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I have a development server on my LAN with a static IP address. My DD-WRT flashed router assigns the domain 'server.local' to the static IP of the server. Everything worked fine with my setup. I could connect to the server via ssh, ftp, http, ping, or even samba.

I just did a clean install of CentOS on the server, and everything is working fine when I connect to it from any of my Windows machines. However my Macbook won't connect any more. I can view my development versions of my websites in a browser, but I can't ssh in to the server.

I cleaned out ~/.ssh/known_hosts to make sure the old server's information wasn't mucking things up. How are the Windows machines and Mac browsers able to find the server, but Terminal can't?

Edit #1:

~: ssh root@server.local
ssh: Could not resolve hostname server.local: nodename nor servname provided, or not known
~: ssh root@192.168.1.200
root@192.168.1.200's password:

Edit #2:

I already tried flushing the DNS cache by dscacheutil -flushcache. I'm on OS 10.6.

Ok, so why is Terminal confused about the domain name when browsers are not?

Adding 192.168.1.200 server.local to /etc/hosts fixes the problem. I'm just wondering why it's not able to rely on the router's DNS.

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  • can you please try flushing your dns cache with this command dscacheutil -flushcache and restarting your browser. Let us know if you can still access server.local with your browser? – robzolkos Apr 27 '11 at 2:12
  • I forgot to mention that I had done that. I'll update my question with that and my OS X version. – Preacher Apr 27 '11 at 2:13
  • Looks like a DNS problem to me. try host server.local. If you cannot resolve it, add server.local to your /etc/hosts. – Sebastian Roth Apr 27 '11 at 3:03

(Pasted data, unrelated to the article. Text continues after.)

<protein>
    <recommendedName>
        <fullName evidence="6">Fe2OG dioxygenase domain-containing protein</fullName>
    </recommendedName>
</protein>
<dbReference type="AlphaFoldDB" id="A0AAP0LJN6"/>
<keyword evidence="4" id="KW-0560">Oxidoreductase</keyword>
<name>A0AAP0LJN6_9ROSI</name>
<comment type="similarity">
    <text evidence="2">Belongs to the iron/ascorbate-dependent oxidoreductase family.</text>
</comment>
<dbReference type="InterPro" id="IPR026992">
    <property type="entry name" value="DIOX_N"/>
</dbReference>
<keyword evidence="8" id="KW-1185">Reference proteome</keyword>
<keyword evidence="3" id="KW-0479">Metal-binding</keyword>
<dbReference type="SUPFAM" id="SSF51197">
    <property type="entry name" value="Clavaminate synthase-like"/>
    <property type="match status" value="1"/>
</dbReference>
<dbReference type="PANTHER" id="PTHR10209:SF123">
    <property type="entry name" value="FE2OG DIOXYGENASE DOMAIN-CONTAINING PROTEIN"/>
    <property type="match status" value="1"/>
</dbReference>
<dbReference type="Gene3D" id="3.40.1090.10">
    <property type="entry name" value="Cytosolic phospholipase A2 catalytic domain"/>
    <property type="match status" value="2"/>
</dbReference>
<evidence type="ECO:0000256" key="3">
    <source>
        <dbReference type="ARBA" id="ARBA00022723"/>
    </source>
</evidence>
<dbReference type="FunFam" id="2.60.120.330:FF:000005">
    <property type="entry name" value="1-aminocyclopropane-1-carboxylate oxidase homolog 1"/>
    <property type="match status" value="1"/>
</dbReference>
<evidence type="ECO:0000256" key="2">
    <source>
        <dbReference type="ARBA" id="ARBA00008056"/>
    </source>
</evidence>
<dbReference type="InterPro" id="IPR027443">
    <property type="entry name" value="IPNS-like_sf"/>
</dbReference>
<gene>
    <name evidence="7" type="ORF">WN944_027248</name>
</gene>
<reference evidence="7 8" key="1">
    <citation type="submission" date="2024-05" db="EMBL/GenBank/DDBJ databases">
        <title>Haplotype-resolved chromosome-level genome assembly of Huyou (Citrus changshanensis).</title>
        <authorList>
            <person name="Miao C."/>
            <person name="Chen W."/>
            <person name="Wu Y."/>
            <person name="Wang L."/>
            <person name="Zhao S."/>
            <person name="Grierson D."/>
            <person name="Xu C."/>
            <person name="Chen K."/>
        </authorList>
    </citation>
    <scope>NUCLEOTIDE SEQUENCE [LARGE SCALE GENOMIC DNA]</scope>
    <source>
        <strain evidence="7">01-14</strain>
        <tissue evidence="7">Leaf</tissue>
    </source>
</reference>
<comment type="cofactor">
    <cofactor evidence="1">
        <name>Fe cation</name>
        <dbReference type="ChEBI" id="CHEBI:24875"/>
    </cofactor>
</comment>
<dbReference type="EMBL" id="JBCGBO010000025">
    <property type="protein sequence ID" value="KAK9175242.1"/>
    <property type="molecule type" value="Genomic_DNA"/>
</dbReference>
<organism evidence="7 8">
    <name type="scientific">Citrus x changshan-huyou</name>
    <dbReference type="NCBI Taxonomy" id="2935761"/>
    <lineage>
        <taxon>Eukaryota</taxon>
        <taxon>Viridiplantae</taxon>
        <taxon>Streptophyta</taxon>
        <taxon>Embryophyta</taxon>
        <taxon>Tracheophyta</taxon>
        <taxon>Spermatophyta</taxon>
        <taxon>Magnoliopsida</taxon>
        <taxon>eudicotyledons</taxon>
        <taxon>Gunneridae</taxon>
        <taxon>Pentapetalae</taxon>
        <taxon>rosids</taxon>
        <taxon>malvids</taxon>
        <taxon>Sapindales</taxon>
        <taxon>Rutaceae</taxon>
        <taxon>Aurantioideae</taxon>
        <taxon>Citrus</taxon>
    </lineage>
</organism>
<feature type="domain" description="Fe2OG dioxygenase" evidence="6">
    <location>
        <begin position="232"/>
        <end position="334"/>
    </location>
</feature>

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Mac OSX 10.6 does not respect DNS responses with a TTL (time to live) of 0 (which is what DD-WRT based routers are set to by default). You will need to go into the DD-WRT router and into the Administation -> Services tab. You will see a box called Additional DNS options. Add the following value to this box :

local-ttl=5

Save and reboot your router and your Mac, and you should be able to see server.local in terminal (without having it in your hosts file).

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  • This didn't work either. – Preacher Apr 27 '11 at 13:32
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Mac OS X reserves the ".local" extension for mDNS. As far as I know, it can't be turned off. You either have to turn on mDNS on your server, pick a different extension for your network, or modify your /etc/hosts/ file with an entry for your server.

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  • But why would the browser on the Mac go to server.local but not in terminal. Thats the bit I don't get. – robzolkos Apr 27 '11 at 3:33
  • @RobZolkos That I don't know. – Kyle Cronin Apr 27 '11 at 3:36

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